The neurobiological tools for thoughtful choice are damaged as a result of adult thoughtlessness. Yet, we point the finger of blame and watch the child like a trapped circus animal fail to perform to our expectations. (Batmanghelidjh, 2006, p. 156)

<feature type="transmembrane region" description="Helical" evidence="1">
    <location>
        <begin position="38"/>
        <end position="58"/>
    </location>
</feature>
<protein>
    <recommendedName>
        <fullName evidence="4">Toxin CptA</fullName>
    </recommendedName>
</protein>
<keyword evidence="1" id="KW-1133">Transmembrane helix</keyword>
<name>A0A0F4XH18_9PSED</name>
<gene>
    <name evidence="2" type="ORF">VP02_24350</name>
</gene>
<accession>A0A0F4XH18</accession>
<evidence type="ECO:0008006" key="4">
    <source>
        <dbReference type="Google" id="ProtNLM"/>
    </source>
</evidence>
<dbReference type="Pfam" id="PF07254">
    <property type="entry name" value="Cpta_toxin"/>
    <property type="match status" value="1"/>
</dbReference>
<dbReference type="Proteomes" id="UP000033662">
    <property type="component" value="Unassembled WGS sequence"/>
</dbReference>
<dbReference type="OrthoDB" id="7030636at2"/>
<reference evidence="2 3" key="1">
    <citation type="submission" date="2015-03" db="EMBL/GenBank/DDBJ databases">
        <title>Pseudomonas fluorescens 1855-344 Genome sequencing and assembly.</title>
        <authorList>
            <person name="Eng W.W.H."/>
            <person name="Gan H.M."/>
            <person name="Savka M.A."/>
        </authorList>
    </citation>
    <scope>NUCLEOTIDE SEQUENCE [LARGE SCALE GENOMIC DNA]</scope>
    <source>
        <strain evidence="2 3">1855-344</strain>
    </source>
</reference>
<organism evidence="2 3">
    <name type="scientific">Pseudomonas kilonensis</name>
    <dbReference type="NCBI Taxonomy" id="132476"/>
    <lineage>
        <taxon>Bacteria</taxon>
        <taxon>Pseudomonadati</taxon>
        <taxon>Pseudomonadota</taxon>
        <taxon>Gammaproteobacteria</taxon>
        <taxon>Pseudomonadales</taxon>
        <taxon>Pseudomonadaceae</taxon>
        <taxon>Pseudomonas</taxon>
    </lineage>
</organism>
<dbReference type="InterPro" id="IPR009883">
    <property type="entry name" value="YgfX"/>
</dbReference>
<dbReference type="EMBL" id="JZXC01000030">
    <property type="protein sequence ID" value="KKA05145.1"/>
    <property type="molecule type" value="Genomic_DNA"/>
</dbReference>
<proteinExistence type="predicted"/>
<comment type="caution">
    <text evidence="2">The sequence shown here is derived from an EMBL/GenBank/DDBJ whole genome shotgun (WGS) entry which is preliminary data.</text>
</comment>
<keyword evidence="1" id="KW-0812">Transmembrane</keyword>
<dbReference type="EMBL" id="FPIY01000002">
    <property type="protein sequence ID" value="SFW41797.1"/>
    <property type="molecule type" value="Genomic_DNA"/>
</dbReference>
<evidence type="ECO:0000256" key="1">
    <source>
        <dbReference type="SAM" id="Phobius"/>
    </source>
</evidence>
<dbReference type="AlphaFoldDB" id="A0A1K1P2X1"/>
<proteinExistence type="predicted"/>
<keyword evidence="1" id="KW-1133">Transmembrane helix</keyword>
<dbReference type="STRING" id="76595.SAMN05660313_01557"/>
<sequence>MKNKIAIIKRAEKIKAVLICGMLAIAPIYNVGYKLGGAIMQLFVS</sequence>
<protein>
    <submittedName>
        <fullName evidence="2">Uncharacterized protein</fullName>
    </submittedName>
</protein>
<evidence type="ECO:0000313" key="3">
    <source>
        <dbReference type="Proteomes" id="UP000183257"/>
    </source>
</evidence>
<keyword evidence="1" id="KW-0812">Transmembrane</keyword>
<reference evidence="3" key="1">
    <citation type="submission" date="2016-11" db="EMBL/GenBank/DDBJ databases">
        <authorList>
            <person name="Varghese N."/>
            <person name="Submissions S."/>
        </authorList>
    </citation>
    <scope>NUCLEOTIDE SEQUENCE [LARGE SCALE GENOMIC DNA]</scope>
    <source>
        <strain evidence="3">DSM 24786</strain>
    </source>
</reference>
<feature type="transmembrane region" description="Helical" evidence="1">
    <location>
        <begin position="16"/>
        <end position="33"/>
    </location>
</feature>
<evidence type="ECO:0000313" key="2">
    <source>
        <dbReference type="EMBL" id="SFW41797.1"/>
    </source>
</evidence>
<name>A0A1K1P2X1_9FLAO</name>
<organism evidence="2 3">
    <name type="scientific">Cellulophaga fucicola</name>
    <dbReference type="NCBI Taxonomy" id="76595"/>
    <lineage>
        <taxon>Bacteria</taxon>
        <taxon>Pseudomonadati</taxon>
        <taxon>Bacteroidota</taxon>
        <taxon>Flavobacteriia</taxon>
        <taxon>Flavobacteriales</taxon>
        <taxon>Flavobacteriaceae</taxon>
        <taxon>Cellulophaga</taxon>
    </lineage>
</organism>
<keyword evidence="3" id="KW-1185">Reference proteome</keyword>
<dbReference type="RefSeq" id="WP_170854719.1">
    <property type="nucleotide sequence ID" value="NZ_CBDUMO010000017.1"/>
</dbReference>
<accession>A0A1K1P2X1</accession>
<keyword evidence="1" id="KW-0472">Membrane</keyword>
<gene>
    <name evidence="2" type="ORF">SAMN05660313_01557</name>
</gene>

Batmanghelidjh, in the quote above, summarises vividly and poignantly how, as the child grows up, the focus for professionals becomes their presenting negative behaviour rather than the cause of that behaviour. In the earlier chapters of this book I have considered interventions specifically designed to address emerging concerns regarding neglectful parenting of babies and preschoolers. In this chapter I concentrate on addressing the negative impact of neglect on school-age children and young people. For convenience I will continue to use the umbrella term ‘children’ to refer to this group. It is evident from statistics that many children of primary school age become or continue to be subject to neglect. Moreover, neglect remains the most common category of maltreatment for older children between 10 and 15 years of age, despite the effort of providers to address issues within early years interventions (Rees, 2011).